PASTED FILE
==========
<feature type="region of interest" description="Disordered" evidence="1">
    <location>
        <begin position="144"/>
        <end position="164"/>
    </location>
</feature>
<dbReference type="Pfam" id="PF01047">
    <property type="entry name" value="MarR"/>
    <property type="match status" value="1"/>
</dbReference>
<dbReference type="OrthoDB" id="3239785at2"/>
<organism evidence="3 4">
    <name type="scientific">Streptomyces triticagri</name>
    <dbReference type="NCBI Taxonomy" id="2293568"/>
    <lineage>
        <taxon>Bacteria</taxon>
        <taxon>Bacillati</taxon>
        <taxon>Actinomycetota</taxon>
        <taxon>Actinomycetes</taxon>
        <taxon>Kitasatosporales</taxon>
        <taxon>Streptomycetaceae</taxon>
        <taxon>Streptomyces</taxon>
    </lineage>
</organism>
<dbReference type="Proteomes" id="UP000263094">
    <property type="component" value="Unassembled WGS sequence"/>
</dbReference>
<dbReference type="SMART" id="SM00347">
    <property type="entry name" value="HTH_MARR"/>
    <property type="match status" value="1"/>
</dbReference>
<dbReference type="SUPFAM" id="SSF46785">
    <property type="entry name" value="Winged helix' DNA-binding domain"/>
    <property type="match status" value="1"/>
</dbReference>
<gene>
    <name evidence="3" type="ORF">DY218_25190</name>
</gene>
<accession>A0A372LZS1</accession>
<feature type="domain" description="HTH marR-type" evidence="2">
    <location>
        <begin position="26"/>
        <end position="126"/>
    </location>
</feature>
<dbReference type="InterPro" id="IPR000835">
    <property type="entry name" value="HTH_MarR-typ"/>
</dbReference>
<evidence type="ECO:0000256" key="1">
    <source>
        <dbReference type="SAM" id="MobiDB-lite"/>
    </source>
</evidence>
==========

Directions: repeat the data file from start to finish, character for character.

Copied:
<feature type="region of interest" description="Disordered" evidence="1">
    <location>
        <begin position="144"/>
        <end position="164"/>
    </location>
</feature>
<dbReference type="Pfam" id="PF01047">
    <property type="entry name" value="MarR"/>
    <property type="match status" value="1"/>
</dbReference>
<dbReference type="OrthoDB" id="3239785at2"/>
<organism evidence="3 4">
    <name type="scientific">Streptomyces triticagri</name>
    <dbReference type="NCBI Taxonomy" id="2293568"/>
    <lineage>
        <taxon>Bacteria</taxon>
        <taxon>Bacillati</taxon>
        <taxon>Actinomycetota</taxon>
        <taxon>Actinomycetes</taxon>
        <taxon>Kitasatosporales</taxon>
        <taxon>Streptomycetaceae</taxon>
        <taxon>Streptomyces</taxon>
    </lineage>
</organism>
<dbReference type="Proteomes" id="UP000263094">
    <property type="component" value="Unassembled WGS sequence"/>
</dbReference>
<dbReference type="SMART" id="SM00347">
    <property type="entry name" value="HTH_MARR"/>
    <property type="match status" value="1"/>
</dbReference>
<dbReference type="SUPFAM" id="SSF46785">
    <property type="entry name" value="Winged helix' DNA-binding domain"/>
    <property type="match status" value="1"/>
</dbReference>
<gene>
    <name evidence="3" type="ORF">DY218_25190</name>
</gene>
<accession>A0A372LZS1</accession>
<feature type="domain" description="HTH marR-type" evidence="2">
    <location>
        <begin position="26"/>
        <end position="126"/>
    </location>
</feature>
<dbReference type="InterPro" id="IPR000835">
    <property type="entry name" value="HTH_MarR-typ"/>
</dbReference>
<evidence type="ECO:0000256" key="1">
    <source>
        <dbReference type="SAM" id="MobiDB-lite"/>
    </source>
</evidence>